Miso made in the same traditional way for over 370 years


  • 1645
  • Hatcho Miso
  • Kyuemon Hayakawa


Making Miso in Hatcho Village

In 1560, Kyuemon Hayakawa began making miso in Hatcho Village, west of Okazaki Castle.

The upper reaches of the Yahagi River, which flows through this area, are made of fine granite.

As a result, the water was plentiful, clean, and cool year-round, making it ideal for miso production.

Kyuemon , who was originally a samurai, started his business making miso, an essential food for soldiers, and supplying it to Okazaki Castle.

In the Edo period (1603-1868), Hatcho Village became a major transportation hub where the Yahagi River and Tokaido Highway intersected, and the miso business grew steadily.

The name Kyuemon has been passed down from generation to generation, along with the tradition of miso making.

We continue to make miso using the same methods as in the past, and in recent years we have been cultivating "Yahagi soybeans," a native species of Aichi Prefecture, in an effort to revive the original flavor of the company.



Miso matured in wooden vats for more than two years

Hatcho miso is made without rice, using only soybeans and salt.

Because of the many rivers flowing through the area and the high temperatures and humidity, which make it easy for food to spoil, the water used to prepare the miso has been reduced to the absolute minimum, resulting in a unique, hard miso.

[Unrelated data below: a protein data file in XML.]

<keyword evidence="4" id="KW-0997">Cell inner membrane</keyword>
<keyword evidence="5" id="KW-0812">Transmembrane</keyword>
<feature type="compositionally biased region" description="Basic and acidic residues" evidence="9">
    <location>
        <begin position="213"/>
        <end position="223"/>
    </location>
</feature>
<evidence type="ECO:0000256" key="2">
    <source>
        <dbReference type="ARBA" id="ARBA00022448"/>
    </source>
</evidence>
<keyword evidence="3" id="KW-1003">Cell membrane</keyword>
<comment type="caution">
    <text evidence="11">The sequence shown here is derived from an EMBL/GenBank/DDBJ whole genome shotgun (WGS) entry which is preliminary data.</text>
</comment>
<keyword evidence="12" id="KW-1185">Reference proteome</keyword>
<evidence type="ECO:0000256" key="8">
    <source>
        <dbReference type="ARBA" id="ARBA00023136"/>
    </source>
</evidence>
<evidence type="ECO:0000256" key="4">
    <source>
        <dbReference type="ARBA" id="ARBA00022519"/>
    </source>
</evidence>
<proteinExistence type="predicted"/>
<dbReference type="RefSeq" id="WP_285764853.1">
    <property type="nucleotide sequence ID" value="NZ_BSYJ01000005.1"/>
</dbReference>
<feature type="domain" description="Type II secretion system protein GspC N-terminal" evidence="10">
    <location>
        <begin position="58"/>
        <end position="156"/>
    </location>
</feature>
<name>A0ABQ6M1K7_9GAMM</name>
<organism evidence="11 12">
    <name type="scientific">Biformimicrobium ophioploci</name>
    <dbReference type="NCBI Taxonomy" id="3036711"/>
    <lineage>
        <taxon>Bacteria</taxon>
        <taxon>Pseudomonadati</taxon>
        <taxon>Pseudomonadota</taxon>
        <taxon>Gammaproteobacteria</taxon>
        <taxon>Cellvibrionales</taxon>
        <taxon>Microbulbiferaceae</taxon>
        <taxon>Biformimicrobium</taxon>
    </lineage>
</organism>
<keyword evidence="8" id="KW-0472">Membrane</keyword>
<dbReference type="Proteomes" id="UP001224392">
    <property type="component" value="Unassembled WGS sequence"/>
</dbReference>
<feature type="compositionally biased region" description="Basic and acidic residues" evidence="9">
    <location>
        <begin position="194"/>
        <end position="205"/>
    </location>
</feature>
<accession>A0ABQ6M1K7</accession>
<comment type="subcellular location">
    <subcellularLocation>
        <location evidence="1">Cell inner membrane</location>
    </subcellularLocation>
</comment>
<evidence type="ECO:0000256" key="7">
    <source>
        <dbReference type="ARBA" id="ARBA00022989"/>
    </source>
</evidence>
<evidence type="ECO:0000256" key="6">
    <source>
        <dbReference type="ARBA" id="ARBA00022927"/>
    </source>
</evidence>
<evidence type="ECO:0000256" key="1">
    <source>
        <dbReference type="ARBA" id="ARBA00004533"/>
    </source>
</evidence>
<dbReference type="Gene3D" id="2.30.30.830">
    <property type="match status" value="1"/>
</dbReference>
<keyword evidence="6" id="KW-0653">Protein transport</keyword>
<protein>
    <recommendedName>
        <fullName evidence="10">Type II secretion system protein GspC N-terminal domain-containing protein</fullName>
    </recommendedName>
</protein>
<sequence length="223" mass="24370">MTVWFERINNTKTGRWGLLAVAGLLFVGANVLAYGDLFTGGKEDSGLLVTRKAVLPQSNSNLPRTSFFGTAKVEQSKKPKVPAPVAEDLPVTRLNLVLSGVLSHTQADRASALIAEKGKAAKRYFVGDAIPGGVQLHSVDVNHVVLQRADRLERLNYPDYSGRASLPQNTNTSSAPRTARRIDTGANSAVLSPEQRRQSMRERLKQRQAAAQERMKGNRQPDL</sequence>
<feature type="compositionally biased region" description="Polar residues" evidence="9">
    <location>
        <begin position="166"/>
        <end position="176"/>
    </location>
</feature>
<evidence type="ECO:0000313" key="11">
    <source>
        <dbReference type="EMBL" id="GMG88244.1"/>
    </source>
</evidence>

6 tons of miso is prepared in a wooden vat about 78 in. in diameter.

Skilled craftsmen pile about 350 natural stones (weighing 3 tons) on top of the vat in the manner of a castle stone wall.

The reason for this is to keep the weight from collapsing in the event of an earthquake, and to keep the pressure on the miso so that the water inside can soak into the miso evenly.

The miso is then naturally brewed for more than two years, slowly developing a rich flavor.

In recent years, stainless steel or enameled containers have become the mainstream for making miso instead of wooden vats.

This is because the containers can be heated to speed up the maturation process.

However, the microorganisms that live in wooden vats after years of miso production give miso its unique flavor.


For Customers

Try "Hatcho Miso," a traditional method.

The name "Hatcho Miso" originates from the former Hatcho Village (now Hatcho Town).

However, in 2017, the definition of "Hatcho miso" was changed by a national system as follows.

"The production area must be in all of Aichi Prefecture," "The material of the vat must not matter," and "The brewing must last at least three months.

The flavor and taste of Hatcho miso is brewed by the topography and climate unique to Hatcho Town, the various bacteria that live in the soil, and the traditional method that has been used for 400 years.

Fortunately, many people agreed with our objection, and we received more than 70,000 signatures from within and outside Okazaki City.

We will continue to fulfill our responsibility to consumers as a long-established company by preserving the tradition of Hatcho miso as we always have.


1972 Minister of Health and Welfare Award "as an excellent facility for food hygiene".

1996 Registered as Tangible Cultural Property by the Agency for Cultural Affairs (Head Office Building and Archives)

2021 COREZO Foundation COREZO Award

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